Travelers, and commercial drivers plying that road have, for years, been subjected to the worst form of abuse that those employed to protect the citizens of any country should ever have to experience. The police have for long added insult to injury; the army has now started to add beastiality to the oppression as I will detail later.
Consequently, as those in the public transport I boarded from Aba, instead of engaging car hire service uniformly said, “it is difficult to differentiate between armed robbers and the police and now the army sent to protect us”.
Indeed, while, not everyone is a victim of armed robbery and kidnapping, the security forces on this road have ensured that virtually everyone is a victim of extortion and brutality added as an extra dividend.
One of the unintended consequences of this is the almost certain lack of co-operation which the police and the army needs to succeed in their mission. Instead of one group of enemies, the people are confronted with three groups of antagonists – the hoodlums, the police and the army personnel. For the elite, who are the subject of kidnappers (nobody kidnaps a pauper except for ritual purposes), the presence of the beefed up forces might bring some relief, but for the trader at Ariara market or the transporter plying roads leading in and out of Aba it amounts at the moment to an extra burden to carry”.
N191B: AREA BOYS VIEW OF A NATIONAL TRAGEDY
“To murder one’s reputation is a kind of suicide, a detestable and odious vice”.
Henry Felding, 1707-1754 in Tom Jones.
(VANGUARD BOOK OF QUOTATIONS p. 213).
Just a few years ago, when Professor Soludo was still busy dancing all over the world, I had written on these pages that “Most Nigerian bankers might as well be described as robbers in designers suits”.
Very few people took notice and the few who did probably did not believe it. Now, that the first judgment has been handed down concerning the operations of one of the most highly celebrated banks and bankers in Nigerian history, perhaps people will now believe the truth.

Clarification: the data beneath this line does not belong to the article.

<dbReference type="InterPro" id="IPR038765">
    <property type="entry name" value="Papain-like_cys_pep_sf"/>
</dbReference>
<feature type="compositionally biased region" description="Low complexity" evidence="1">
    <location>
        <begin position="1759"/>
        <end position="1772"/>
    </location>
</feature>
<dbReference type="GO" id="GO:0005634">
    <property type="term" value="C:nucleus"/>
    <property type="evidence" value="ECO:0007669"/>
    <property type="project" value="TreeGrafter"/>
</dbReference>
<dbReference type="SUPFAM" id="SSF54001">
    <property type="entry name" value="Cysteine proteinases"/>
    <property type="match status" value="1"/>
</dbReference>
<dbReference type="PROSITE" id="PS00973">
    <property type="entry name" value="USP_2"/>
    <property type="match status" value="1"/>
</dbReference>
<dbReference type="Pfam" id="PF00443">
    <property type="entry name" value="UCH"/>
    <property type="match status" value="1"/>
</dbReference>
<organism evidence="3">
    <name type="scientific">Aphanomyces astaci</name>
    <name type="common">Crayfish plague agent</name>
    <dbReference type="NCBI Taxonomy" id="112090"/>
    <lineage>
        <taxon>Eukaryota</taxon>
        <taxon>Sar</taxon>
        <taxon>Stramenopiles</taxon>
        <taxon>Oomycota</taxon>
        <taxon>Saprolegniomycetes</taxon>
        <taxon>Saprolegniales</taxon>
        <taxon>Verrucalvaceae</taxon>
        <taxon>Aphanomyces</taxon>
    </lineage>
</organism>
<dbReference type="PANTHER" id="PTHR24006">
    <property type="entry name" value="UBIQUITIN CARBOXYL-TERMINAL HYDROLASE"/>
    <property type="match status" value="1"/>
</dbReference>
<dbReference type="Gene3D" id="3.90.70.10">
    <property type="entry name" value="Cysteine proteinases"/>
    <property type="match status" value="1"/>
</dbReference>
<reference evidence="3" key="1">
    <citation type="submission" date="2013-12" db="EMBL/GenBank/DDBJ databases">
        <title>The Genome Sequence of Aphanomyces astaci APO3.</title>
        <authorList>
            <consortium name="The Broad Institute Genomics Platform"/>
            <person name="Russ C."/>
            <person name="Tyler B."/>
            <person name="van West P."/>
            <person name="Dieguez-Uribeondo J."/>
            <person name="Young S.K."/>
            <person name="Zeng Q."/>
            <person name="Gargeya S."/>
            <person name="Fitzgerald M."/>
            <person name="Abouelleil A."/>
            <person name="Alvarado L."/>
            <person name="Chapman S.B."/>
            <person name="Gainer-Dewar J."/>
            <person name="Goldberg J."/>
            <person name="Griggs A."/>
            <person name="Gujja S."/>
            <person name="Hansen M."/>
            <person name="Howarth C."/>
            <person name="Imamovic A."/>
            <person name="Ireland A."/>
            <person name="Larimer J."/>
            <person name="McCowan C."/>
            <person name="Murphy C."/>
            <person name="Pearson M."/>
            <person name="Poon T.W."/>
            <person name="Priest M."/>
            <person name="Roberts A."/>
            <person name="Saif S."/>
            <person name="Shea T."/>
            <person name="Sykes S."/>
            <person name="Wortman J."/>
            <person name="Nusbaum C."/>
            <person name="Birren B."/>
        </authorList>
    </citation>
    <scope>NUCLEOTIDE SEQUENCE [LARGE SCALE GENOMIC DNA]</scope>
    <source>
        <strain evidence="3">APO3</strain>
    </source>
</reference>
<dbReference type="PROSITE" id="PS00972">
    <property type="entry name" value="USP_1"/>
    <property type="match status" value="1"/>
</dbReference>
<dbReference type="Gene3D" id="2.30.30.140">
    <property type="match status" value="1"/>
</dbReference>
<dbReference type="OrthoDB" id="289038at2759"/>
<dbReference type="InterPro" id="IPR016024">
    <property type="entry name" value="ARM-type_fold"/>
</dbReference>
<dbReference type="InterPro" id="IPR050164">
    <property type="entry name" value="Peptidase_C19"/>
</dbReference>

Let me quickly summarise in a few short sentences how we at Jankara University view this tragedy – to the nation, to the banking sector, to women, to the church which ordained her and to an illustrious family.
First, in plain arithmetic, all the Area boys and girls in Nigeria would have had to work 24/7 for almost five years to steal N191b. Don’t forget that with plea bargaining it means that the amount involved was more than N191b.
Yet, no Area Boy ever received a sentence so light for stealing a mere N191 from a judge. Now we know the truth about justice in Nigeria – don’t we? The real criminals get off lightly every time.
When one of the leading lights of a sector, a national honours recipient is found guilty of great crimes, it leaves an endurable question. How many other criminals in the same bank were in collusion with her while pretending to be “professionals”?
“What a man can do, a woman can do” or do better. Are we now supposed to assume that this extends to high crimes also? If so, God help us.
Pentecostal churches and their emphasis on success without adequate stress on integrity have accorded a lot of dubious characters the titles of Deacons and Deaconesses. They also refer to all their members as “children of God”. Well, if a “child of God” filches N191 b of other people’s money, what is “a son of the devil” supposed to do? Steal the CBN? Meanwhile, an illustrious family name has been tarnished forever. Suicide.